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Evaluating Effects of Tax Preferences on Health Care Spending and Federal Revenues

Author

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  • John F. Cogan
  • R. Glenn Hubbard
  • Daniel P. Kessler

Abstract

In this paper, we calculate the consequences for health spending and federal revenues of an above-the-line deduction for out-of-pocket health spending. We show how the response of spending to this expansion in the tax preference can be specified as a function of a small number of behavioral parameters that have been estimated in the existing literature. We compare our estimates to those from other researchers. And, we use our analysis to derive some implications for tax policy toward HSAs.

Suggested Citation

  • John F. Cogan & R. Glenn Hubbard & Daniel P. Kessler, 2006. "Evaluating Effects of Tax Preferences on Health Care Spending and Federal Revenues," NBER Working Papers 12733, National Bureau of Economic Research, Inc.
  • Handle: RePEc:nbr:nberwo:12733
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    References listed on IDEAS

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    1. Manning, Willard G, et al, 1987. "Health Insurance and the Demand for Medical Care: Evidence from a Randomized Experiment," American Economic Review, American Economic Association, vol. 77(3), pages 251-277, June.
    2. Jack, William & Levinson, Arik & Rahardja, Sjamsu, 2006. "Employee cost-sharing and the welfare effects of flexible spending accounts," Journal of Public Economics, Elsevier, vol. 90(12), pages 2285-2301, December.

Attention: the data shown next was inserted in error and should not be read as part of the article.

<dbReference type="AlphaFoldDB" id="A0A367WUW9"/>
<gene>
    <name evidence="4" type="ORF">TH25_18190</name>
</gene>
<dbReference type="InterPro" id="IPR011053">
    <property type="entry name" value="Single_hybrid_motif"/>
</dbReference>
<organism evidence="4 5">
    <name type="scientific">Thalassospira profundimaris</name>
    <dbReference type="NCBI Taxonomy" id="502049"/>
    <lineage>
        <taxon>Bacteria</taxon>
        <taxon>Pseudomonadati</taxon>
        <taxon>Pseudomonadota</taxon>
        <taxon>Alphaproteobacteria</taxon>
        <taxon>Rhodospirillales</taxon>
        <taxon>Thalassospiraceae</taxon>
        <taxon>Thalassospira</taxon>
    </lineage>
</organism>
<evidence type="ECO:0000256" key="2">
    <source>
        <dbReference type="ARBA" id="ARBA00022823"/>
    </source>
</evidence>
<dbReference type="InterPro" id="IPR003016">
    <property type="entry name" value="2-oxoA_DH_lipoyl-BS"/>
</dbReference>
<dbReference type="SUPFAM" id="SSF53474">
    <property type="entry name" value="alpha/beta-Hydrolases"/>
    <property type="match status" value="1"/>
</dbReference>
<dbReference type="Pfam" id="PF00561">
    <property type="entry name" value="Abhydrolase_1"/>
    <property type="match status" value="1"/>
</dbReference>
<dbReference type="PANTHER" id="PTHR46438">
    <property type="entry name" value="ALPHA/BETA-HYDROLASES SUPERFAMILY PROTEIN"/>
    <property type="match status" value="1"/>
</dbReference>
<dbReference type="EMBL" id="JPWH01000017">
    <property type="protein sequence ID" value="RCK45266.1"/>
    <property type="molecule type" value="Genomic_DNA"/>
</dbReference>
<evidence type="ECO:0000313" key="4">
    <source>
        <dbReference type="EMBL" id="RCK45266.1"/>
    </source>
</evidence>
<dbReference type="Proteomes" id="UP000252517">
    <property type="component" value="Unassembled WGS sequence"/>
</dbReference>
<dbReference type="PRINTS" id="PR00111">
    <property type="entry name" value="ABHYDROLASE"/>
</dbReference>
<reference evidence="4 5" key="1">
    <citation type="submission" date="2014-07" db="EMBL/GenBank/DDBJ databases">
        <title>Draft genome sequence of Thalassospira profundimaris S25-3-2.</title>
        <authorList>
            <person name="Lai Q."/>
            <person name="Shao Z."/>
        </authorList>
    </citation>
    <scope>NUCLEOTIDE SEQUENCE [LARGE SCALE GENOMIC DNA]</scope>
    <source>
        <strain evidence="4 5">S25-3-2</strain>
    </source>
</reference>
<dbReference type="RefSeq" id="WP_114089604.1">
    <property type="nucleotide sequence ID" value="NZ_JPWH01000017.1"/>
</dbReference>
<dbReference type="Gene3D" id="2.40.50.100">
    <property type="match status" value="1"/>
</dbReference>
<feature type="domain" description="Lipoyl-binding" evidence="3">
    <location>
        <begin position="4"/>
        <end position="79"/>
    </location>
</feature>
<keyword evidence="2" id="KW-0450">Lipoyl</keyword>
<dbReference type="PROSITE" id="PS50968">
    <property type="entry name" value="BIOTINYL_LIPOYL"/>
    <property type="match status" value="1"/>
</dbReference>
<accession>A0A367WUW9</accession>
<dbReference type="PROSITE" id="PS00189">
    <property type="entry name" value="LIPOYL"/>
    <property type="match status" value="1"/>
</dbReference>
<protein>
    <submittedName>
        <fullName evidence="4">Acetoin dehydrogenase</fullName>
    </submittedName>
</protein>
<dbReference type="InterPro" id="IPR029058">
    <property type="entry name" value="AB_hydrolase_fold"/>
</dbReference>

3. David M. Cutler, 1994. "A Guide to Health Care Reform," Journal of Economic Perspectives, American Economic Association, vol. 8(3), pages 13-29, Summer.
    4. Jack, William & Sheiner, Louise, 1997. "Welfare-Improving Health Expenditure Subsidies," American Economic Review, American Economic Association, vol. 87(1), pages 206-221, March.
    5. Eichner, Matthew J, 1998. "The Demand for Medical Care: What People Pay Does Matter," American Economic Review, American Economic Association, vol. 88(2), pages 117-121, May.
    6. Feldstein, Martin S, 1973. "The Welfare Loss of Excess Health Insurance," Journal of Political Economy, University of Chicago Press, vol. 81(2), pages 251-280, Part I, M.
    7. Baker, Laurence C., 1997. "The effect of HMOs on fee-for-service health care expenditures: Evidence from Medicare," Journal of Health Economics, Elsevier, vol. 16(4), pages 453-481, August.
    8. Amy Finkelstein, 2005. "The Aggregate Effects of Health Insurance: Evidence from the Introduction of Medicare," NBER Working Papers 11619, National Bureau of Economic Research, Inc.
    9. Keeler, Emmett B. & Rolph, John E., 1988. "The demand for episodes of treatment in the health insurance experiment," Journal of Health Economics, Elsevier, vol. 7(4), pages 337-367, December.
    10. Selden, Thomas M. & Moeller, John F., 2000. "Estimates of the Tax Subsidy for Employment-Related Health Insurance," National Tax Journal, National Tax Association, vol. 53(n. 4), pages 877-88, December.
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    Cited by:

    1. Joseph Bankman & John Cogan & R. Glenn Hubbard & Daniel P. Kessler, 2012. "Reforming the Tax Preference for Employer Health Insurance," NBER Chapters,in: Tax Policy and the Economy, Volume 26, pages 43-58 National Bureau of Economic Research, Inc.

    More about this item

    JEL classification:

    • H2 - Public Economics - - Taxation, Subsidies, and Revenue
    • H5 - Public Economics - - National Government Expenditures and Related Policies
    • I1 - Health, Education, and Welfare - - Health

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